The RT ticketing system
We use a system called RT for problem tracking. RT has several queues such as sys-admin, win-admin etc. When new e-mail is sent to a queue address like firstname.lastname@example.org, the system creates a ticket which is a new record with a unique identifier. The tickets are displayed to sys-admins on a web page which shows unresolved problems and their status. This helps to keep track of correspondence related to particular problems and prevents tickets from being forgotten or languishing un-attended for too long.
- System and network administration in general
- Unix/Linux systems administration
- Windows systems administration
- For issues relating to printers and printing
- For anything to do with the building and other physical infrastructure
If you are unsure about which queue to send your item, send it to sys-admin – we can easily move the ticket to a different queue if necessary.
In addition to the above there are other queues which tickets are moved to. For example there is hardware-admin which is a queue to which hardware-related items are moved. In the first instance though all fault reports should go through one of the above listed queues.
It helps us if tickets are each about one distinct item. If you have several requests which are all different and you expect could be dealt with by different people, then please send separate e-mails – it helps us manage the work better.
When you first send mail to a queue on a new subject, a ticket is created and you are sent an automatic reply with the ticket reference, e.g. [rt.cl.cam.ac.uk #2830], in the subject line. This should be quoted in the subject line on all further correspondence relating to that matter.
When the new ticket is created, all watchers of the given queue are notified by e-mail. At some point one will take ownership of the ticket and start work on it until it is resolved, whereupon it disappears from the queue. Any resolved ticket can be resurrected by someone sending further correspondence to the queue address with that ticket's identifier in the subject line.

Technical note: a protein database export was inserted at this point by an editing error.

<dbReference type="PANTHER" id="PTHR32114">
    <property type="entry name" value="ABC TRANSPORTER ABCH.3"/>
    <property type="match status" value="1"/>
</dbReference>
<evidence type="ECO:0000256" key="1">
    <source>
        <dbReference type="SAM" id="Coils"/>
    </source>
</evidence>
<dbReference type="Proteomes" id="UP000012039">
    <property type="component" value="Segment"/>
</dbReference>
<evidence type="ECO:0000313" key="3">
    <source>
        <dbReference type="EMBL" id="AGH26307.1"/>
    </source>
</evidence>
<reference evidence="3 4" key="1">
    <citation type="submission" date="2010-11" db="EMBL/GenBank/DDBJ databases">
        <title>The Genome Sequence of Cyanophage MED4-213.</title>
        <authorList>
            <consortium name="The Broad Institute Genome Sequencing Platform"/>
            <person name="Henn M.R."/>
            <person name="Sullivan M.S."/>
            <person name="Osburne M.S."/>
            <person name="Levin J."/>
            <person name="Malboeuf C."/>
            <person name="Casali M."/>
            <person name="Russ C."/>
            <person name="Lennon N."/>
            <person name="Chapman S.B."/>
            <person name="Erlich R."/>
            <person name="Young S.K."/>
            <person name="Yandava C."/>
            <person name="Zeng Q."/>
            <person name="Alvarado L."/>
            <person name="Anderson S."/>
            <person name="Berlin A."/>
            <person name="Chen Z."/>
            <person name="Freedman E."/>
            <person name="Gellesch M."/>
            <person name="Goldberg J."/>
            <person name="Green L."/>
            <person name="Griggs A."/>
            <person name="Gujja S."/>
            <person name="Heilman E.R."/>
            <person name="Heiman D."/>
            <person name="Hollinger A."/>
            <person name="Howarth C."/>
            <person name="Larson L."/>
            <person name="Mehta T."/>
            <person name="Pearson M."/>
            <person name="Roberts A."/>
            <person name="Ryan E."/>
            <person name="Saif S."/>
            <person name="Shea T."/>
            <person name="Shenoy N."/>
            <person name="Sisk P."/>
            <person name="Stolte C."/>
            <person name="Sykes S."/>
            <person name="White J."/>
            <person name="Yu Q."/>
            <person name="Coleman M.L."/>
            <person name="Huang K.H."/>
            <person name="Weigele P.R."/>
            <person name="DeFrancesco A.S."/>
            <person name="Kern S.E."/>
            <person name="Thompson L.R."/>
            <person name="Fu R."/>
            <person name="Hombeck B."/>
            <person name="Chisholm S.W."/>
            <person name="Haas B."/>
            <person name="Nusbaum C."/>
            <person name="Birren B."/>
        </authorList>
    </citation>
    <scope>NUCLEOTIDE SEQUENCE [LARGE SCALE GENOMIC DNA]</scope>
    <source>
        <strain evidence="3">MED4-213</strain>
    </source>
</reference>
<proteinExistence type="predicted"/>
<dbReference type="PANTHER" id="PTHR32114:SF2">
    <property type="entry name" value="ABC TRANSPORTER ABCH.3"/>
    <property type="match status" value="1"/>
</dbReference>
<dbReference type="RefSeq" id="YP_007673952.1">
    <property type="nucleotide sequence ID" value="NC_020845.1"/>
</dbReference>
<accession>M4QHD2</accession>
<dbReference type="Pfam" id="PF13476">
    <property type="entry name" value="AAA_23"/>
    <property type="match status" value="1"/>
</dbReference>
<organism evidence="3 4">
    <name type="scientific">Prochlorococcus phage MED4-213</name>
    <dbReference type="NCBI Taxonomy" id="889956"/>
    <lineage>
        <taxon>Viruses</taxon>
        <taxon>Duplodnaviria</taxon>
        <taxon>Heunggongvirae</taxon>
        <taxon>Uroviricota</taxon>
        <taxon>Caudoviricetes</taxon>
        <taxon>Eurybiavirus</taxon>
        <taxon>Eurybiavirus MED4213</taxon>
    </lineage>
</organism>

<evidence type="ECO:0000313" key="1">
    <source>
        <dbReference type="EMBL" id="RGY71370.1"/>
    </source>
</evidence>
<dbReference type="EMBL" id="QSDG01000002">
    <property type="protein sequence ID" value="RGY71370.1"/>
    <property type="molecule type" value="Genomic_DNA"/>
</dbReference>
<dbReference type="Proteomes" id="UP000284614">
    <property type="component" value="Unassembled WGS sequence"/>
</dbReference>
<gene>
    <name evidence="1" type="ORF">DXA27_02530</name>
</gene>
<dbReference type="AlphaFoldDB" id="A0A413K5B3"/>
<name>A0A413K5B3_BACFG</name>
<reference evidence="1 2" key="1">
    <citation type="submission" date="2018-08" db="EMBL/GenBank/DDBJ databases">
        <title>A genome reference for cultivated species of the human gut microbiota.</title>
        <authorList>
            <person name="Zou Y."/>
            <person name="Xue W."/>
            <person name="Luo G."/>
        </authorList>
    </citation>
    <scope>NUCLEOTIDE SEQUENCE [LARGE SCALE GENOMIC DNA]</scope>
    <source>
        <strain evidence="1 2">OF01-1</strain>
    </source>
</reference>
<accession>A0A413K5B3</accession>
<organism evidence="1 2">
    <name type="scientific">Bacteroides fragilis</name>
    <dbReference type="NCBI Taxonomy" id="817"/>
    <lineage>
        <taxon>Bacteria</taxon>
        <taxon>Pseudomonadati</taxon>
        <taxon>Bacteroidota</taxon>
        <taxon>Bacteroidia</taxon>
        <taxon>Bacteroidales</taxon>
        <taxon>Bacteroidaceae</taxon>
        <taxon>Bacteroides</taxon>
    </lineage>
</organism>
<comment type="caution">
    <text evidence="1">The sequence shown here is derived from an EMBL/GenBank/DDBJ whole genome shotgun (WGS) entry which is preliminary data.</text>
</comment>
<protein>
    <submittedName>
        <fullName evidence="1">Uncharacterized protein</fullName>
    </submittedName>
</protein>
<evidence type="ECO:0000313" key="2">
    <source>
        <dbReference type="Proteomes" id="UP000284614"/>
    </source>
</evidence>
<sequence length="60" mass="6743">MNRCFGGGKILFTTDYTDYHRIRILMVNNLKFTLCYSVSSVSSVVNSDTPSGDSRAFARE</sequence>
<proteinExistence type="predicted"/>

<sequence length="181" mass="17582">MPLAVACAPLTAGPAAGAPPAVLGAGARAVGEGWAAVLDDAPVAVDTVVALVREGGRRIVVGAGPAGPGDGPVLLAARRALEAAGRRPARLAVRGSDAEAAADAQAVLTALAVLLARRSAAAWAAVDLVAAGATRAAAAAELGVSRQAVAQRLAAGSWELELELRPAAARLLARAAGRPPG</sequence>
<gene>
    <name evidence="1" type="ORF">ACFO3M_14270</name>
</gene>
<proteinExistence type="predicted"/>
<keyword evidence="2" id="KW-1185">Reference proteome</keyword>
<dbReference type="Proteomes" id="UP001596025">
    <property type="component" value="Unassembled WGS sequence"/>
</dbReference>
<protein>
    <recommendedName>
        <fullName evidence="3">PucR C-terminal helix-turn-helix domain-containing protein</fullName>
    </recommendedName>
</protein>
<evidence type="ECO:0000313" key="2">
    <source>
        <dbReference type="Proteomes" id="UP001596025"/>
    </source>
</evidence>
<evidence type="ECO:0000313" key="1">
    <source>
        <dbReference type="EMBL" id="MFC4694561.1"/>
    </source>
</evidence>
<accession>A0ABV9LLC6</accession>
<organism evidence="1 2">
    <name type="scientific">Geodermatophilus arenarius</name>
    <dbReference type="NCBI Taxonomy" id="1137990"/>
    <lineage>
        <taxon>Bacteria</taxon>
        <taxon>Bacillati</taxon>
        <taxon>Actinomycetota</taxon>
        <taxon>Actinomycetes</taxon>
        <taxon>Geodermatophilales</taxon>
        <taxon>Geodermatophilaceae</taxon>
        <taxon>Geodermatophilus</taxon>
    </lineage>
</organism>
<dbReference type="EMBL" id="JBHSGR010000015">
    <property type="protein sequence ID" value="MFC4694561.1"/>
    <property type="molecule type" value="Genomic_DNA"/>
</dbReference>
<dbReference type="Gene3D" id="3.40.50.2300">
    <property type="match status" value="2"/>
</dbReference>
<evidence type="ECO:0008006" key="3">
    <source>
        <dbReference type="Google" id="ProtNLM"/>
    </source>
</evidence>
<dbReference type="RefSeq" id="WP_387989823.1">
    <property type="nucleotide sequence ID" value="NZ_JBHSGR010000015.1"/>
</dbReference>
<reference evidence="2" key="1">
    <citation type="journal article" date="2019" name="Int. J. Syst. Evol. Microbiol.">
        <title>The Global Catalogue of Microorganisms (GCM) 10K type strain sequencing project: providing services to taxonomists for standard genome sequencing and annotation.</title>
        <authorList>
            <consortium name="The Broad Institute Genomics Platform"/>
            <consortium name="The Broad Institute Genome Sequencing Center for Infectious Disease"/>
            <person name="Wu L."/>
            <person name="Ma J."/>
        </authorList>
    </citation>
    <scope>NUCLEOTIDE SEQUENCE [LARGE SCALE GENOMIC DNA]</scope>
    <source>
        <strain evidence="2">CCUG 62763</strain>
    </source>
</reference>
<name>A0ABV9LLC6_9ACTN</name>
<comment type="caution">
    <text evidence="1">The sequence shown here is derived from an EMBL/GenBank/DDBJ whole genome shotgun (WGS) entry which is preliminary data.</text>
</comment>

The RT system maintains a history for each ticket on the system (so it is not necessary to quote past correspondence for us when you reply to e-mails sent via RT.) E-mail correspondence is always via RT and will show as being e.g. From: Chris Hadley via RT <email@example.com> so replies 'to sender' go via RT and are logged.
Seeing your own tickets
If you go to SelfService you will see a list of the tickets which you have sent to RT. This uses Raven authentication, so if you already have a Raven cookie you will be taken right in.
I can't see my own tickets at SelfService
When you send an email to firstname.lastname@example.org this will be directed to RT. RT uses the email address of the sender as a user identifier, so the first thing it does is to see if it has already received email from that sender. If it has it adds it to the list, if it hasn't it creates a user with the email address as the identifier. So if a person called John Smith, with CRSID js123, sends an email from his hermes account then a user with identifier email@example.com will be created.
When you login at SelfService, RT logs you in using your CRSID as a user identifier. Thus if the person called John Smith, with CRSID js123, logs in to SelfService then a user with identifier js123 will be created.
It is obvious that firstname.lastname@example.org and js123 are the same person, but RT doesn't realise that, so user js123 by default cannot see tickets belonging to user email@example.com. Hence, when you first login to SelfService you may find an empty list of tickets, unless an administrator has previously told RT to merge the two users js123 and firstname.lastname@example.org and treat them as a single user.
Likewise, if you sometimes use more than one email address, then RT won't know that email from these other addresses belongs to you. So you could easily end up with several identities in RT: js123, email@example.com, firstname.lastname@example.org, email@example.com, John.Smith@cl.cam.ac.uk, firstname.lastname@example.org, etc. RT will only show tickets for those identities that have been merged with js123 by an administrator.
If you cannot see all the tickets that you think should be there please email email@example.com with a list of the email addresses that you think you have sent from - we can guess at local addresses within cam.ac.uk, but will have no clue about gmail, hotmail or other non-local addresses.
Another possibility is that the ticket has been sent from a list or role address rather than your own. RT does not expand lists and will treat the list address as an individual user, rather than as a set. If you want to see tickets sent from such an address you will have to discuss this with firstname.lastname@example.org.